Sharing Your Passion

share your enthusiasmSo, there you are parking your bike, removing your helmet and locking up as a friendly stranger approaches and asks, “Do you ride that thing in downtown traffic?” Or maybe you run into a coworker on the sidewalk as you’re getting off the Express Bus and they inquire, “Wow, you take the bus into work?” Or maybe no one is asking you about your commute, but your love for [plug in your fave mode: the bus, your bicycle or carpool, etc] compels you to share your excitement. We have uncovered some principles for sharing your commuting cool with others in a helpful way.

  • Tap Into Curiosity: those questions you’re getting from coworkers aren’t just idle chatter. Those folks are genuinely curious about how you get into work. Or, maybe they have a secret desire for the liberation of leaving their car at home, but they need more information to act. They may not yet be able to see themselves using a carpool, bus, or bike to get into work and are looking to you for advice. Don’t miss a great opportunity to share what you know!
  • Personalize facts: Facts and figures are great evidence to support any argument, but personalizing those facts is even better. You probably have a long list of reasons why you love using your option of choice; all you need to do is personalize that list to show tangible value. If you’re explaining how much money you can save, don’t just talk about the monthly parking fees that you save or the daily cost of using a vehicle. Personalize it: I’m saving $10 a day for those new running shoes I want! If you’re talking about how nice the ride is, be sure to mention sitting back in comfortable reclining seats listening to music on the Express Bus.
  • Addressing the fear factor with baby steps: Telling someone to commute into work using a bus, bike, carpool, etc., can be daunting if they have never tried it before; enough to scare most people off. So start with smaller more manageable steps, challenge them to take the bus or rail or bicycle into downtown over the weekend so they can get comfortable in a low stress situation. Or give them a bike or bus map and challenge them to find their route over the weekend. Then talk with them about how they did and maybe make suggestions. We all know the first step is the hardest; there are plenty of things for people to do to get their feet wet before taking the plunge of an actual commute.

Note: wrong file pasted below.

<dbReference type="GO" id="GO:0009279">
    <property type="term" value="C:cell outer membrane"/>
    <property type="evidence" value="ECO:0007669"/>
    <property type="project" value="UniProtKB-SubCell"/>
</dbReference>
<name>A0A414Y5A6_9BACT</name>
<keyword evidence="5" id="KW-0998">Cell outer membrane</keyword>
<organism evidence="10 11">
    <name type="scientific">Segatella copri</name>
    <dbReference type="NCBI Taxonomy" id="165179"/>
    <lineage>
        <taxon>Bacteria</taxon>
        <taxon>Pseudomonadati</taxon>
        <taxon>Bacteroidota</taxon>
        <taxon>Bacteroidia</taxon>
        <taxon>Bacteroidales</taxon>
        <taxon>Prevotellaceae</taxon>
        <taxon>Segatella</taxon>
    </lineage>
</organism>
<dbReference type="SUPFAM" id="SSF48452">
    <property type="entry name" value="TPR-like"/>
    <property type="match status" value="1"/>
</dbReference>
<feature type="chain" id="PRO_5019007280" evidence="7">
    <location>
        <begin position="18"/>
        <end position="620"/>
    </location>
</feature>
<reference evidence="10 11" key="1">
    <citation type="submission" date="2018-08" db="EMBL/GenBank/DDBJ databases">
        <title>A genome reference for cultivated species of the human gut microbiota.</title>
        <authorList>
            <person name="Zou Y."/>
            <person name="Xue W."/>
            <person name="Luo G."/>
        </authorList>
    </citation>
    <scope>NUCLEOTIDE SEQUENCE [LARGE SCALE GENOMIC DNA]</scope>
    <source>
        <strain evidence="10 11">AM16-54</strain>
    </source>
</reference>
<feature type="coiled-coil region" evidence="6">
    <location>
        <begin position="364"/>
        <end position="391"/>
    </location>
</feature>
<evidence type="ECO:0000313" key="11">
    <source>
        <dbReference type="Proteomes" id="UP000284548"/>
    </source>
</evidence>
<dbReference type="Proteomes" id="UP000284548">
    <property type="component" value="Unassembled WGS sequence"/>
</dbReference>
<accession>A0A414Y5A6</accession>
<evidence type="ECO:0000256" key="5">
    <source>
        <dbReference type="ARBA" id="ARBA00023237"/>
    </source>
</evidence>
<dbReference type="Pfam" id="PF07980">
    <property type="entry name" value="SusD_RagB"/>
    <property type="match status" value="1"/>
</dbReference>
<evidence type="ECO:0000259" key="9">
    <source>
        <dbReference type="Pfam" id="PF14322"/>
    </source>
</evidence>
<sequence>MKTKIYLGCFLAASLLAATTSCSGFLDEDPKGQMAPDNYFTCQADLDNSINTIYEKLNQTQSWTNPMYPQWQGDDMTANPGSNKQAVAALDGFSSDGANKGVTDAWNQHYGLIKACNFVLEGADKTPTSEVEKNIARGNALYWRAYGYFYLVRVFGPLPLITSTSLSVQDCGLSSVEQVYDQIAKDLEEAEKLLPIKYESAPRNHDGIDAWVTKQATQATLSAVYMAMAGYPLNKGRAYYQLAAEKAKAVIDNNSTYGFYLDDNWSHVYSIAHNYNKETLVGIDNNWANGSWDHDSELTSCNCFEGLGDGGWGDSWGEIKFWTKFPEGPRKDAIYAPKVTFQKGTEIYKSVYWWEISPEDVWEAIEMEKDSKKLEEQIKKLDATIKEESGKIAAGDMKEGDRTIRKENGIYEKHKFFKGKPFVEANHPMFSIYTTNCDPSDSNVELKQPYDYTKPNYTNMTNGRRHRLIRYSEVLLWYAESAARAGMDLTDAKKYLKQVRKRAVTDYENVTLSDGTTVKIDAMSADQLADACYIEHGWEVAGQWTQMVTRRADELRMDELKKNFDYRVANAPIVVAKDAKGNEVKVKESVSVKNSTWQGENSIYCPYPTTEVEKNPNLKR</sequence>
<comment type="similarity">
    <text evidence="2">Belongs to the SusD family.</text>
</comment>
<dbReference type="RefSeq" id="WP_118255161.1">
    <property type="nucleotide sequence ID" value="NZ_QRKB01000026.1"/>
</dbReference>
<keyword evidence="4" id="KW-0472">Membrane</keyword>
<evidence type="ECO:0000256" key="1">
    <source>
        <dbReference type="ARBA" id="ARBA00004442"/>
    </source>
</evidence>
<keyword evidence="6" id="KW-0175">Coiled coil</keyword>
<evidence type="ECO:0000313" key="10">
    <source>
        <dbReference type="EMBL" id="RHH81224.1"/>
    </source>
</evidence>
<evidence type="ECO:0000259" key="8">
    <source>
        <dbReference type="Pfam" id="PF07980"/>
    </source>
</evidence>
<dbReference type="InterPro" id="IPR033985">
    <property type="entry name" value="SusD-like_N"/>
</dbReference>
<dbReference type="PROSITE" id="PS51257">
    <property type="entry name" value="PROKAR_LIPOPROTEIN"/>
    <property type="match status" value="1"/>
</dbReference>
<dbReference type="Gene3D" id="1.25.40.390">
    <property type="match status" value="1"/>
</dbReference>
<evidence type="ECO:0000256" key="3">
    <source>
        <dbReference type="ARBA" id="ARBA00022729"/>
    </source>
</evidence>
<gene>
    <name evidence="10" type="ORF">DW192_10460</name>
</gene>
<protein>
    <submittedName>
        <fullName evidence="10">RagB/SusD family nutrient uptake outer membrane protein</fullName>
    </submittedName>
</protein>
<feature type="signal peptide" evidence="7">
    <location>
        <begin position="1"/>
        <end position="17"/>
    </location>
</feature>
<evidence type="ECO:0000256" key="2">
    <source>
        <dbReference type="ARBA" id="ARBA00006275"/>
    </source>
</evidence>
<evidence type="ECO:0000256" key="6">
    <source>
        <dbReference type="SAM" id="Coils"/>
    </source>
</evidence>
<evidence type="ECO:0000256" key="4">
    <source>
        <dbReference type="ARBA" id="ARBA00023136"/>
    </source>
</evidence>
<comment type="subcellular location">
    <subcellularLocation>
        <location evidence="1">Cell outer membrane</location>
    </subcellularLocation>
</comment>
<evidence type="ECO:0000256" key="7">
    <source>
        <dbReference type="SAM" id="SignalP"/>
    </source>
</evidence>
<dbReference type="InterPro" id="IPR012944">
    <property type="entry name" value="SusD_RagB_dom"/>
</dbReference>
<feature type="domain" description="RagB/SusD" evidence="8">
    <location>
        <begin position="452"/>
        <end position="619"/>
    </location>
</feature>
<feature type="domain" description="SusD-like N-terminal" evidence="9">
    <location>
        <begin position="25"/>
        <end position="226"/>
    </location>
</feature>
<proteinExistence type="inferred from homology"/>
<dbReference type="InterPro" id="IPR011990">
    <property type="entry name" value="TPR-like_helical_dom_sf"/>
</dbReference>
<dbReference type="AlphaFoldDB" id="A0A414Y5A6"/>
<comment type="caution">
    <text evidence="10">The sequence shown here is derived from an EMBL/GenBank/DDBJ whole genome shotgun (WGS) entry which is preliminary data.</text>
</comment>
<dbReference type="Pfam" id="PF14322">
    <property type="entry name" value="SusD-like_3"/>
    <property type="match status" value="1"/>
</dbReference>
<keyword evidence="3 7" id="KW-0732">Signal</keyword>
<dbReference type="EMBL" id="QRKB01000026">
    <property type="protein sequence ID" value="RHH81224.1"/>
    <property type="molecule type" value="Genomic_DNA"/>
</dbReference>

• The power of multiples: Help people understand that your commute sometimes works best because you have multiple options. Combining bus and bike, car2go when you bus into downtown, carpool one day, walk the next so you get your exercise or car2go for a meeting across town. Understanding how to use all of the options available will lower their anxiety and give them the ability to make their trips easy and convenient.
  • No Concern Too Small: many people just have a small, nagging question that has to be answered before they can start using their mode of choice. We should be patient and know that no problem is too small or too big to tackle.  I can’t afford a fancy commuter bike. No problem! Grab that old bike out of your garage, it’ll work just fine, let me show you. I don’t know how to pay for a train ticket and I’m worried about doing that at the station. Let’s ride into work together sometime and let me show you just how easy it is. I’m afraid my car2go card won’t work when I need it. Let’s take one for lunch today and we can test it out.
  • Empathy for naysayers: We have all run into the negative Nelly who tried to ride the bus during rush hour and it was late (stuck in traffic!) or the guy who carpooled with a loud coworker once and swore never again, or, my personal favorite, the gal who’s never used transit, but swears it won’t work for her. How do you share your enthusiasm with these folks? Believe that you don’t need to convince anyone or defend your choices; they are after all your choices to make. If your smile and joy aren’t enough, then you may wish to choose to gracefully exit with I understand, rather than turn a pleasant conversion into a fight.

We hope you find these helpful in your conversations with others about your love of options. Please send us any others you may have!

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